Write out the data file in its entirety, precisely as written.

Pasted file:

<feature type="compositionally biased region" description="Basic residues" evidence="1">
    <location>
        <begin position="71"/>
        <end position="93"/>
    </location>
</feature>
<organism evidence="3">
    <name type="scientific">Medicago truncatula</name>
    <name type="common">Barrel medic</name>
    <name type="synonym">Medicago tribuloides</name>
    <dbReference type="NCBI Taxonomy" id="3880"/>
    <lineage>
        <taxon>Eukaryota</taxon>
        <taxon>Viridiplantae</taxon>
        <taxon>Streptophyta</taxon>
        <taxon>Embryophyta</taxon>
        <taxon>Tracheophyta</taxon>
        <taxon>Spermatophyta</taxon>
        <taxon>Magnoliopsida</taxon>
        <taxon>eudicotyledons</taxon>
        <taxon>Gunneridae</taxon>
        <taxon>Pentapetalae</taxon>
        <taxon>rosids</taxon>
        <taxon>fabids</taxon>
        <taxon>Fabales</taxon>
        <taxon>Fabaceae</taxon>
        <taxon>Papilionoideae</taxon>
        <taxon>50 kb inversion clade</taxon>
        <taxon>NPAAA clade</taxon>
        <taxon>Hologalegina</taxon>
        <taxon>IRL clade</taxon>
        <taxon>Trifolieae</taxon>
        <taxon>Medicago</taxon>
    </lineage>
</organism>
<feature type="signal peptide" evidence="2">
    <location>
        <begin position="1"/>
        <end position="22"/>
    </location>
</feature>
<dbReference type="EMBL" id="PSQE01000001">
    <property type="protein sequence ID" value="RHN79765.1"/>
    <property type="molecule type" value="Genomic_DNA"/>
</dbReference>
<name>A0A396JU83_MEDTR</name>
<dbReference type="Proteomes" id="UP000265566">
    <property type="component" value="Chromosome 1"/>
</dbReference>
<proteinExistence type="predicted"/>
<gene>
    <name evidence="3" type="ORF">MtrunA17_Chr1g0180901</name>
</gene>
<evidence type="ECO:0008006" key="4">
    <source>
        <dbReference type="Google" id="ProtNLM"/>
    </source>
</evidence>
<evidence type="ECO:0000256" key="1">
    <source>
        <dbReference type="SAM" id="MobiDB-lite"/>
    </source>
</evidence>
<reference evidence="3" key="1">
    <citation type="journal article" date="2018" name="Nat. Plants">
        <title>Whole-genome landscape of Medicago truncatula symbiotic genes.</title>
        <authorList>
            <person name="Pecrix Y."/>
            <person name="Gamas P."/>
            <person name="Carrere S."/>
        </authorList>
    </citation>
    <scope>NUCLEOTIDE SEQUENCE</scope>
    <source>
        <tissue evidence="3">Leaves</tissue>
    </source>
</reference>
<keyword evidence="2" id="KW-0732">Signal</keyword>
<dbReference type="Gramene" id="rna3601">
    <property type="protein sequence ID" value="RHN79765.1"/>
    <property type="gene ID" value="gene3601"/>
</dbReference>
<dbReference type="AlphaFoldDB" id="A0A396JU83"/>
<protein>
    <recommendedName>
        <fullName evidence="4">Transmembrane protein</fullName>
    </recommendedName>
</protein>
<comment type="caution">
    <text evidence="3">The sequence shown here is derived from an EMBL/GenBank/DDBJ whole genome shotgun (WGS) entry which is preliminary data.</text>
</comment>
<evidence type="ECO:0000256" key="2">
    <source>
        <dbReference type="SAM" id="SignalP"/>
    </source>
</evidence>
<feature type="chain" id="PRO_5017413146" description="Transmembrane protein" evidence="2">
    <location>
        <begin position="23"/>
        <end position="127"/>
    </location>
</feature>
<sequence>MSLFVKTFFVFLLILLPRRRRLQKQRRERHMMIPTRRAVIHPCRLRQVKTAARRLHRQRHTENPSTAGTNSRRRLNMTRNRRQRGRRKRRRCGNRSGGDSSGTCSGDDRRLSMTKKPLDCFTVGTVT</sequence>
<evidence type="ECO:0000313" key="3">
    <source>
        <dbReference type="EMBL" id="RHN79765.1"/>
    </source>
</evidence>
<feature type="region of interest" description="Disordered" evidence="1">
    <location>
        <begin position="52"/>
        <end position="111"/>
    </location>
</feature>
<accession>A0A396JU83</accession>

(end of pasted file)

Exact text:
<feature type="compositionally biased region" description="Basic residues" evidence="1">
    <location>
        <begin position="71"/>
        <end position="93"/>
    </location>
</feature>
<organism evidence="3">
    <name type="scientific">Medicago truncatula</name>
    <name type="common">Barrel medic</name>
    <name type="synonym">Medicago tribuloides</name>
    <dbReference type="NCBI Taxonomy" id="3880"/>
    <lineage>
        <taxon>Eukaryota</taxon>
        <taxon>Viridiplantae</taxon>
        <taxon>Streptophyta</taxon>
        <taxon>Embryophyta</taxon>
        <taxon>Tracheophyta</taxon>
        <taxon>Spermatophyta</taxon>
        <taxon>Magnoliopsida</taxon>
        <taxon>eudicotyledons</taxon>
        <taxon>Gunneridae</taxon>
        <taxon>Pentapetalae</taxon>
        <taxon>rosids</taxon>
        <taxon>fabids</taxon>
        <taxon>Fabales</taxon>
        <taxon>Fabaceae</taxon>
        <taxon>Papilionoideae</taxon>
        <taxon>50 kb inversion clade</taxon>
        <taxon>NPAAA clade</taxon>
        <taxon>Hologalegina</taxon>
        <taxon>IRL clade</taxon>
        <taxon>Trifolieae</taxon>
        <taxon>Medicago</taxon>
    </lineage>
</organism>
<feature type="signal peptide" evidence="2">
    <location>
        <begin position="1"/>
        <end position="22"/>
    </location>
</feature>
<dbReference type="EMBL" id="PSQE01000001">
    <property type="protein sequence ID" value="RHN79765.1"/>
    <property type="molecule type" value="Genomic_DNA"/>
</dbReference>
<name>A0A396JU83_MEDTR</name>
<dbReference type="Proteomes" id="UP000265566">
    <property type="component" value="Chromosome 1"/>
</dbReference>
<proteinExistence type="predicted"/>
<gene>
    <name evidence="3" type="ORF">MtrunA17_Chr1g0180901</name>
</gene>
<evidence type="ECO:0008006" key="4">
    <source>
        <dbReference type="Google" id="ProtNLM"/>
    </source>
</evidence>
<evidence type="ECO:0000256" key="1">
    <source>
        <dbReference type="SAM" id="MobiDB-lite"/>
    </source>
</evidence>
<reference evidence="3" key="1">
    <citation type="journal article" date="2018" name="Nat. Plants">
        <title>Whole-genome landscape of Medicago truncatula symbiotic genes.</title>
        <authorList>
            <person name="Pecrix Y."/>
            <person name="Gamas P."/>
            <person name="Carrere S."/>
        </authorList>
    </citation>
    <scope>NUCLEOTIDE SEQUENCE</scope>
    <source>
        <tissue evidence="3">Leaves</tissue>
    </source>
</reference>
<keyword evidence="2" id="KW-0732">Signal</keyword>
<dbReference type="Gramene" id="rna3601">
    <property type="protein sequence ID" value="RHN79765.1"/>
    <property type="gene ID" value="gene3601"/>
</dbReference>
<dbReference type="AlphaFoldDB" id="A0A396JU83"/>
<protein>
    <recommendedName>
        <fullName evidence="4">Transmembrane protein</fullName>
    </recommendedName>
</protein>
<comment type="caution">
    <text evidence="3">The sequence shown here is derived from an EMBL/GenBank/DDBJ whole genome shotgun (WGS) entry which is preliminary data.</text>
</comment>
<evidence type="ECO:0000256" key="2">
    <source>
        <dbReference type="SAM" id="SignalP"/>
    </source>
</evidence>
<feature type="chain" id="PRO_5017413146" description="Transmembrane protein" evidence="2">
    <location>
        <begin position="23"/>
        <end position="127"/>
    </location>
</feature>
<sequence>MSLFVKTFFVFLLILLPRRRRLQKQRRERHMMIPTRRAVIHPCRLRQVKTAARRLHRQRHTENPSTAGTNSRRRLNMTRNRRQRGRRKRRRCGNRSGGDSSGTCSGDDRRLSMTKKPLDCFTVGTVT</sequence>
<evidence type="ECO:0000313" key="3">
    <source>
        <dbReference type="EMBL" id="RHN79765.1"/>
    </source>
</evidence>
<feature type="region of interest" description="Disordered" evidence="1">
    <location>
        <begin position="52"/>
        <end position="111"/>
    </location>
</feature>
<accession>A0A396JU83</accession>